Allahpundit noted this morning that there has been a run on Alejandro Villanueva jerseys after he became the lone Steelers player to come out of the tunnel during the national anthem yesterday. Today, quarterback Ben Roethlisberger published his explanation of what happened, saying he wasn’t able to sleep last night and wishes the team had done things differently.

I was unable to sleep last night and want to share my thoughts and feelings on our team’s decision to remain in the tunnel for the National Anthem yesterday. The idea was to be unified as a team when so much attention is paid to things dividing our country, but I wish we approached it differently. We did not want to appear divided on the sideline with some standing and some kneeling or sitting.

As a team, it was not a protest of the flag or the Anthem. I personally don’t believe the Anthem is ever the time to make any type of protest. For me, and many others on my team and around the league, it is a tribute to those who commit to serve and protect our country, current and past, especially the ones that made the ultimate sacrifice.

I appreciate the unique diversity in my team and throughout the league and completely support the call for social change and the pursuit of true equality. Moving forward, I hope standing for the Anthem shows solidarity as a nation, that we stand united in respect for the people on the front lines protecting our freedom and keeping us safe. God bless those men and women.

It certainly sounds as if Roethlisberger will be standing the next time the anthem is played, even if some of his teammates are not. It’s understandable that he and other players wanted to maintain team unity but that’s not how politics works. Politics, especially left-wing politics, works by diving people into categories and then pitting them against other categories. For many Americans, football represents a respite from the kind of divisions we encounter in politics. Steelers fans, like players, come from many different backgrounds but at the stadium, they’re all on the same side. At least that’s how it used to work. Now that politics has reared its ugly head, teammates and fans have to pick a side. Do you support Kaepernick and BLM or do you support President Trump? The Steelers tried standing in the tunnel to avoid the question, but clearly, it can’t be avoided.

At the Federalist, Robert Tracinski pointed out today that no one really knows how this is supposed to end:

The message is supposed to be “I’m protesting injustice,” but it turns into “I’m protesting injustice, which I equate with America itself.” It is the petulant demand that everyone else fall in line with the protesters’ exact political preferences and their vague political program—I haven’t found anybody who can tell me what concrete measures would convince the knee-takers to stand up again—or else they will refuse to love their own country…

What if you don’t go along with them? Well, if you’re not in the Resistance than you’re a collaborator and you must be the racist enemy, too. That’s how we go from a disgruntled quarterback taking the knee, to dozens of players taking the knee, to an inquisition in which every player will be required to take the knee. That’s what’s coming next. People are already demanding that all other players join the kneelers. #TakeTheKnee ends up sounding a whole lot like #BendTheKnee, a demand for obedience to the Left’s anti-American pageantry.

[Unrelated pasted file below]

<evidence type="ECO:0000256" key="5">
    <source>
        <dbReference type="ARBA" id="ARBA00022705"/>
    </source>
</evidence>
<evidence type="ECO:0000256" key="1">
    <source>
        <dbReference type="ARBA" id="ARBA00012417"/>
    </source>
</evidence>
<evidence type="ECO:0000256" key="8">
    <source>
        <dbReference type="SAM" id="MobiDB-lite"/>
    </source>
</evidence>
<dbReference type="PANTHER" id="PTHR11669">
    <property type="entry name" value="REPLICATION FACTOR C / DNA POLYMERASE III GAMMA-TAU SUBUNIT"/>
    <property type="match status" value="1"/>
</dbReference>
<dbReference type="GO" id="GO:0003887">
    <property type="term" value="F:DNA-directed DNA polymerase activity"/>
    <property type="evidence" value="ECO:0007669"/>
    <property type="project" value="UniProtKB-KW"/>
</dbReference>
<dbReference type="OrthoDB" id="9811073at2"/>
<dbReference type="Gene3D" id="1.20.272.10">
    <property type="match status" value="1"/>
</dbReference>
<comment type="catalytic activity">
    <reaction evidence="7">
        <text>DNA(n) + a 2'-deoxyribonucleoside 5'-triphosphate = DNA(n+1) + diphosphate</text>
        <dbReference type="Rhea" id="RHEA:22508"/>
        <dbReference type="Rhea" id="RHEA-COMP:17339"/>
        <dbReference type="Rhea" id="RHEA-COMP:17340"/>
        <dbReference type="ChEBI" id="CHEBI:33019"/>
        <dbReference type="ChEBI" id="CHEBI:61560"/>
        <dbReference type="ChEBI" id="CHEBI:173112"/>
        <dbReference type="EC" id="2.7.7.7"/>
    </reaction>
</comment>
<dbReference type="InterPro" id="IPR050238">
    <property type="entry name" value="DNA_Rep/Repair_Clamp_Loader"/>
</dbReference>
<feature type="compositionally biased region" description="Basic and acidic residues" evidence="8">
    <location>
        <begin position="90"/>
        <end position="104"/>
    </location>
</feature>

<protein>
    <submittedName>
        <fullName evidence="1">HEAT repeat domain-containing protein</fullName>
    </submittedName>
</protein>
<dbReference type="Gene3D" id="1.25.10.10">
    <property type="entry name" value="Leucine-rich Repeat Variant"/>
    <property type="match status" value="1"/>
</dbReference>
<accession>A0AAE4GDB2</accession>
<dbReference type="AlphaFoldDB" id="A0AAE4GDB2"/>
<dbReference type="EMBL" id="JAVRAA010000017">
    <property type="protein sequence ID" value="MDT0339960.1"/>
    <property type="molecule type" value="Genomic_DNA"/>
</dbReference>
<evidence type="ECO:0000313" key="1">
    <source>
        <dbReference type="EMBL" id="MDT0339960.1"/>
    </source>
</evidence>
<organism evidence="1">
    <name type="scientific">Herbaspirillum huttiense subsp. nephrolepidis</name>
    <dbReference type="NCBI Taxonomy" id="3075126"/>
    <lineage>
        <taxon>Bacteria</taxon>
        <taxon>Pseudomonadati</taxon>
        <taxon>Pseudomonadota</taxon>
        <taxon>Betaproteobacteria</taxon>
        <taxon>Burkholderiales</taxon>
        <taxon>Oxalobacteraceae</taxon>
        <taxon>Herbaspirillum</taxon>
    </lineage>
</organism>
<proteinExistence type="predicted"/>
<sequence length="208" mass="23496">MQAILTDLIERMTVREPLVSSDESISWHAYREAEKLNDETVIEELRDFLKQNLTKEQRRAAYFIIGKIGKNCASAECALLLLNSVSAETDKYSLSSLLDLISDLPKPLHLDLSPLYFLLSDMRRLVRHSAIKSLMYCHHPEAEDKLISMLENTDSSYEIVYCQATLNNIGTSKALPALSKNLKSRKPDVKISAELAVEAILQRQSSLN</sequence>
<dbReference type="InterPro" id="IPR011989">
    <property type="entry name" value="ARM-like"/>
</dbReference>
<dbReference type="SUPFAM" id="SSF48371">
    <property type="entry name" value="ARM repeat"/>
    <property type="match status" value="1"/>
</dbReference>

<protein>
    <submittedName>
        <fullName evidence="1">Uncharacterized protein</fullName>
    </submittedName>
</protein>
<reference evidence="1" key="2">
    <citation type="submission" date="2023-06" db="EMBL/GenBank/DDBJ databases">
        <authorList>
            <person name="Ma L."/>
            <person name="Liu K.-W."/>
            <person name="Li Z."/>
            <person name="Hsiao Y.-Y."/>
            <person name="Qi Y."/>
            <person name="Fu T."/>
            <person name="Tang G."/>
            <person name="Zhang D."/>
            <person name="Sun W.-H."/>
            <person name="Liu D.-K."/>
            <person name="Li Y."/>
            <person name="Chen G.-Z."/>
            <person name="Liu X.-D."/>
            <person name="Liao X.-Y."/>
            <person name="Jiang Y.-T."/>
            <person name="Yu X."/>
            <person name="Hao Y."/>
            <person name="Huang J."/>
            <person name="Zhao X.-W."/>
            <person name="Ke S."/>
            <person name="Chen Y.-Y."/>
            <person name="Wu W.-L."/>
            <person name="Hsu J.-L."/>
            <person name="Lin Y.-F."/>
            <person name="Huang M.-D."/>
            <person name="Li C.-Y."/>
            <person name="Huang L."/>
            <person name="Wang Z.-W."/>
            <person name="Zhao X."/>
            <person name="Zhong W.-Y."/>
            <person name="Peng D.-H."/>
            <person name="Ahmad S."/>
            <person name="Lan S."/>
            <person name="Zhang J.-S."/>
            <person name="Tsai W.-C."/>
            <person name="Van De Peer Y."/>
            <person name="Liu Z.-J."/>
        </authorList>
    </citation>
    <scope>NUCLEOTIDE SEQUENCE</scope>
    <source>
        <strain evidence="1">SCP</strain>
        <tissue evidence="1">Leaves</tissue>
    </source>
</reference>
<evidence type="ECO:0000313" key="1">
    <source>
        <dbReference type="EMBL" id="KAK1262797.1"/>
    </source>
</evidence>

Turning football into a political football seems destined to do for sports exactly what it does for colleges and universities, i.e. turn people away. I see only three possible solutions to this problem. One, as Tacinski suggests, is everyone can bow the knee to the left’s demand for cultural obedience. Two, the NFL could crackdown on protest until the fad wears off, something that seems unlikely in the current climate especially since it would be seen as siding with Trump. Third, the NFL could remove the opportunity for the protest by either keeping teams off the field during the anthem or by cutting the anthem from the game. Of the three, I think option three is the most likely outcome. In fact, CNN has a story up today which makes the case that the requirement to have the team on the field for the anthem is a recent change:

After World War II, the commissioner of the NFL at the time, Elmer Layden, made a specific plea to keep the anthem as a game-day tradition.

“The playing of the national anthem should be as much a part of every game as the kickoff,” he said. “We must not drop it simply because the war is over. We should never forget what it stands for.”

While the anthem continued to be a game-day fixture, NFL players typically stayed in the locker room for it.

There were exceptions, of course — players observed the anthem after 9/11, and during Super Bowl games. But it wasn’t until 2009 that players were mandated to be on the field for the song.

If the NFL sees a few more weeks of declining viewership, something will change. Keeping the players off the field seems like one way to take personal politics out of the game without taking action against individual players.